Stagecoach claims its new £1 intercity bus service Megabus, which launched nationwide on Monday, will transform the industry. We coughed up some loose change to join the first trip from London to Birmingham.
By Tom Geoghegan
BBC News Online
I'm not sure what frills a "no frills" coach service can have done away with. From my memory there aren't too many luxuries to start with.
But as I approach Victoria's Greenline coach station in the frosty early morning, I put warmth at the top of my list of requirements.
Megabus is a ticketless web-based service, so all passengers have is a booking reference acquired after paying £1 plus a 50p booking fee.
The service, which piloted in several cities last year, has already sparked a price war with National Express, and Easyjet founder Stelios Haji-Ioannou is also preparing to enter the market.
At 0700 GMT, 30 minutes before departure, there's no bus, no passengers and no indication that this was the right place. A more pressing need is to find a toilet because there aren't any on board, so I pop into a cafe.
When I return, a blue double-decker with the Megabus logo pulls up opposite and the driver directs me to Bay 5. There's only one other passenger waiting, and by the time of departure there are just five of us in total.
The moment of transformation for the coach industry is going to be a low-key one.
"This seems too good to be true," says fellow passenger, Chantal Kashma, commenting on the price. "I haven't seen inside yet to check if it's comfortable, but I usually get the National Express, so it'll be interesting to compare."
Choose your seat
Chantal goes to Birmingham once a fortnight to see a friend, so I knew her opinion would be an informed one.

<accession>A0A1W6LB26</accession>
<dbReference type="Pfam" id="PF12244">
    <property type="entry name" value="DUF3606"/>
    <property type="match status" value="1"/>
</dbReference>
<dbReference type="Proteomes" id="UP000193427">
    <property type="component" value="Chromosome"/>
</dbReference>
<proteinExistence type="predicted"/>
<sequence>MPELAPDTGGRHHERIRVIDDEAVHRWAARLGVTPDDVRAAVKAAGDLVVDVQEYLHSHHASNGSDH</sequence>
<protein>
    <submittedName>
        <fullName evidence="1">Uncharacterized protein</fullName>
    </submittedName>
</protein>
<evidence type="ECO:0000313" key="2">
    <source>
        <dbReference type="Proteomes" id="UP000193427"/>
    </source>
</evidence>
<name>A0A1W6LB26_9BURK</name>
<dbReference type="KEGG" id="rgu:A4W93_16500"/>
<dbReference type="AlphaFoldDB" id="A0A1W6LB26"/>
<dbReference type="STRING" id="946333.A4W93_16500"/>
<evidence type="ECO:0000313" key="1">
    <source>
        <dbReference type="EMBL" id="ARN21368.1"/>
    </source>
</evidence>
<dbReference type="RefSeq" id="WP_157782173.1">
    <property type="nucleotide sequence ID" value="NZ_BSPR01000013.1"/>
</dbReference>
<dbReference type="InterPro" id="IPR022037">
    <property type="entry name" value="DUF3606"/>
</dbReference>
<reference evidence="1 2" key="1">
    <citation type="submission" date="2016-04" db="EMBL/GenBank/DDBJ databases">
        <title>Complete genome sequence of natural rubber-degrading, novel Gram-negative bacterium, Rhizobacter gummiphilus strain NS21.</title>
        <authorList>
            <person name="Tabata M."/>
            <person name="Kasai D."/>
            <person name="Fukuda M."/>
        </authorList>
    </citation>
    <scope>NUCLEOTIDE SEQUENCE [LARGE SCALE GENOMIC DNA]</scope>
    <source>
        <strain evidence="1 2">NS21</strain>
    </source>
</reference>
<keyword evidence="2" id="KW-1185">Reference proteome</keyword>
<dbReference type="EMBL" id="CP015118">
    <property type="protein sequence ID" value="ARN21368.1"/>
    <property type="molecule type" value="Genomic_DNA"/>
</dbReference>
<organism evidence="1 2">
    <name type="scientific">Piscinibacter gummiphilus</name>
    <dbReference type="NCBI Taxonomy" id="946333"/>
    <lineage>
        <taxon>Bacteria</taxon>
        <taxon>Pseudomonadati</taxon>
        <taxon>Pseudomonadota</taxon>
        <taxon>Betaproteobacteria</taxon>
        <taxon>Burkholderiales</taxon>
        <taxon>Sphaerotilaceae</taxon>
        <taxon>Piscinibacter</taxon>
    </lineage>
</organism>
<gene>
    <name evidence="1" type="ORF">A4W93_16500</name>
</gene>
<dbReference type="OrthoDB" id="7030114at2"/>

She says she pays less than £10 for National Express if booking online, although it's £23 otherwise.
When the bus pulls up, two supervisors got out to greet us warmly and promise the lack of Megabus signs in the station is going to be addressed.
Chantal has the honour of being the first passenger to board and her prize is a choice of seats - a dubious reward when there are only five passengers.
Chantal Kashma: "I'll be back"
Inside it resembles any town or city bus in layout, but is refurbished with new upholstery, air conditioning, heating and lighting.
Tall people may struggle for leg-room and there are no luggage racks or baggage holds.
But the helpful spare driver, Franklin Tumfo, says there's flexibility about the one-item luggage rule and they would always try to find space - much to Chantal's relief.
We depart on time with just the five passengers - a total of £7.50 paid between us.
MEGABUS SMALL PRINT
20% of seats guaranteed at £1, late bookings may be up to £4
Booking can be made from six weeks to one hour before departure
All seats are booked online - you cannot turn up and pay
More than one bag cannot be guaranteed a space if busy
It's Victoria's Greenline station, not the main station
No scheduled toilet breaks
Two of them are from exactly the market Stagecoach hopes will flock to Megabus - students.
Mingjie Zhou, 24, who studies at the London School of Commerce, says: "It's very cheap and it seems good value, although we didn't expect this kind of bus. But it's fine and we'll definitely use it again because we're students and we like to visit places."
As we sit in traffic on the A4, the bus provokes a lot of interest from other motorists, as well as suspicious looks from a National Express driver.
There are no pick-ups in London, just one brief toilet break at services in Heston, near Heathrow.
Sitting on the top deck is quite a bumpy ride, especially when trying to eat, but three hours pass quite comfortably.
The traffic in London mean we are running 40 minutes late, but no doubt the frilliest coach services share that problem.
As we edged towards Birmingham city centre, I ask Chantal for her verdict. "Overall, I'm happy," says the 35-year-old Londoner. "It's not as comfortable as National Express but I'd definitely use it again - if I can bring less luggage."
The Megabus launch was low-key
Three hours 40 minutes after leaving Victoria, the bus drops us off round the corner from Birmingham Snow Hill station, as if we are uninvited guests. But our arrival does not go unnoticed - a passer-by shows a keen interest and snaps a few pictures as we disembark.